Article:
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The Courts

RIAA Sued For Fraud, Abuse, & "Sham Litigation" 187

NewYorkCountryLawyer writes "It's been a rough week for the RIAA as massive layoffs are about to cost many employees their job. On top of that, the anti-piracy outfit is being sued in North Carolina for abusing the legal system in its war on piracy, particularly for civil conspiracy, deceptive trade practices, trespassing and computer fraud in SONY BMG Music Entertainment v. Moursy. Named along with the record companies as defendants on the counterclaims are Safenet (formerly known as MediaSentry) and the RIAA. This case first started out as 'LaFace Records v. Does 1-38' until the court required the RIAA to break it up into 38 separate cases, at which point it morphed into 'SONY BMG Music Entertainment v. Doe.' Only after the RIAA finally got its 'expedited' discovery did it become SONY v. Moursy. And from the looks of things, it has a long, long way to go. The RIAA hasn't even filed its answer to the counterclaims yet, but is making a motion to dismiss them on the grounds of legal insufficiency. Sound like a good investment of record company resources, anyone?"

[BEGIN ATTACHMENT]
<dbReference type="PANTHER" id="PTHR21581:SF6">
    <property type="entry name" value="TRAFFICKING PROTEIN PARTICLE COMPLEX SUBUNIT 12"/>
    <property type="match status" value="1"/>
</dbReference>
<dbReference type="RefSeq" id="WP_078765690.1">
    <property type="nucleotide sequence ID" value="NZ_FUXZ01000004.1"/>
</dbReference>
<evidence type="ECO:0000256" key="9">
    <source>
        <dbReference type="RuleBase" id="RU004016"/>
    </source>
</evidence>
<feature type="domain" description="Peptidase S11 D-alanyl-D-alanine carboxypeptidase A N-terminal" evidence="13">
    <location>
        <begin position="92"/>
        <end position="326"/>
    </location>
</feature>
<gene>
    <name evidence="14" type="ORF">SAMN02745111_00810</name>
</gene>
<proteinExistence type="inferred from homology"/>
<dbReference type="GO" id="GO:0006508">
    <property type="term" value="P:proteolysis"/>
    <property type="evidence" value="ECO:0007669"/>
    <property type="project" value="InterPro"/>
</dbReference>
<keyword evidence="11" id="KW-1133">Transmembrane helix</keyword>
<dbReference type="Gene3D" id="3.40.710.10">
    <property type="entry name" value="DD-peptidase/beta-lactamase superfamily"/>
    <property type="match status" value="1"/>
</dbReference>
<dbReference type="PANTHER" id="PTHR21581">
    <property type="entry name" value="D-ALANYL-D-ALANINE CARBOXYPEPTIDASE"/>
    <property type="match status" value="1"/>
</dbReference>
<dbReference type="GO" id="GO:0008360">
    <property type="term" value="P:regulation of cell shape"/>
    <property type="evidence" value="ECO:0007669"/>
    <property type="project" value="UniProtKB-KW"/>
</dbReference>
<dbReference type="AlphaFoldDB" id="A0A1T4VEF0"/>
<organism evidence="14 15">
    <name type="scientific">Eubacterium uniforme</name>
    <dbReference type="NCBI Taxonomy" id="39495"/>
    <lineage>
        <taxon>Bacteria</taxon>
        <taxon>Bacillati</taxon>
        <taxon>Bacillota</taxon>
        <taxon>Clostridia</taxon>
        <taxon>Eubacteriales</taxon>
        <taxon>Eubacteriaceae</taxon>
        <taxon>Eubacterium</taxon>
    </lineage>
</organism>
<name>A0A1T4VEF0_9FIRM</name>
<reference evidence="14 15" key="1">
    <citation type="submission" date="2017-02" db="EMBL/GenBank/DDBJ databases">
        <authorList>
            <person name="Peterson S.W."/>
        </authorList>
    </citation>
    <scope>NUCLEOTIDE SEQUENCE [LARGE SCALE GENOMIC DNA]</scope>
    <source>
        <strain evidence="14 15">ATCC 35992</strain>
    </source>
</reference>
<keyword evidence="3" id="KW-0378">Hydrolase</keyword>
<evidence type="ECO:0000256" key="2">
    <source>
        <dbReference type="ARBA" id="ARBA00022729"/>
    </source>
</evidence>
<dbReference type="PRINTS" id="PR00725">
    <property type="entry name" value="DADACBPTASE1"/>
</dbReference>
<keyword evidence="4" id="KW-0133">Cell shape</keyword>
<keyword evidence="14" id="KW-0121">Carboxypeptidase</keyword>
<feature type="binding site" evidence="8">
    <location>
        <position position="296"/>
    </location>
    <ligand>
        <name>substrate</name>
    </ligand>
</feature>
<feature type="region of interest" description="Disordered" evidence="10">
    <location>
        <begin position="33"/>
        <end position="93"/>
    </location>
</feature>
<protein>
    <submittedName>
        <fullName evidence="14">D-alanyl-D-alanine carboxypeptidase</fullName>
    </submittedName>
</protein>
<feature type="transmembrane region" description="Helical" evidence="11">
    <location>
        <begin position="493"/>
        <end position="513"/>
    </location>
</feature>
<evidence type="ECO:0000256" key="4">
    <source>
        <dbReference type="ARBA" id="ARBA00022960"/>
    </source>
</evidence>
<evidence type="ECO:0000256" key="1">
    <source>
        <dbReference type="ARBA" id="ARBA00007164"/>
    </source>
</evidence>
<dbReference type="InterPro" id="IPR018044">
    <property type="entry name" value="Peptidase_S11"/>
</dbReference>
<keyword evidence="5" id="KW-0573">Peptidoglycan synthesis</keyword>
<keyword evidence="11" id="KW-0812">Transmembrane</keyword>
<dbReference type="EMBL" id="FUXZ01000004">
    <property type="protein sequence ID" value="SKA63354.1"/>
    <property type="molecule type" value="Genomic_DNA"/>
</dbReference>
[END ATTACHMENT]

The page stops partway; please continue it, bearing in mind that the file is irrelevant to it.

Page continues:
The Courts

RIAA Sued For Fraud, Abuse, & "Sham Litigation" 187

NewYorkCountryLawyer writes "It's been a rough week for the RIAA as massive layoffs are about to cost many employees their job. On top of that, the anti-piracy outfit is being sued in North Carolina for abusing the legal system in its war on piracy, particularly for civil conspiracy, deceptive trade practices, trespassing and computer fraud in SONY BMG Music Entertainment v. Moursy. Named along with the record companies as defendants on the counterclaims are Safenet (formerly known as MediaSentry) and the RIAA. This case first started out as 'LaFace Records v. Does 1-38' until the court required the RIAA to break it up into 38 separate cases, at which point it morphed into 'SONY BMG Music Entertainment v. Doe.' Only after the RIAA finally got its 'expedited' discovery did it become SONY v. Moursy. And from the looks of things, it has a long, long way to go. The RIAA hasn't even filed its answer to the counterclaims yet, but is making a motion to dismiss them on the grounds of legal insufficiency. Sound like a good investment of record company resources, anyone?"

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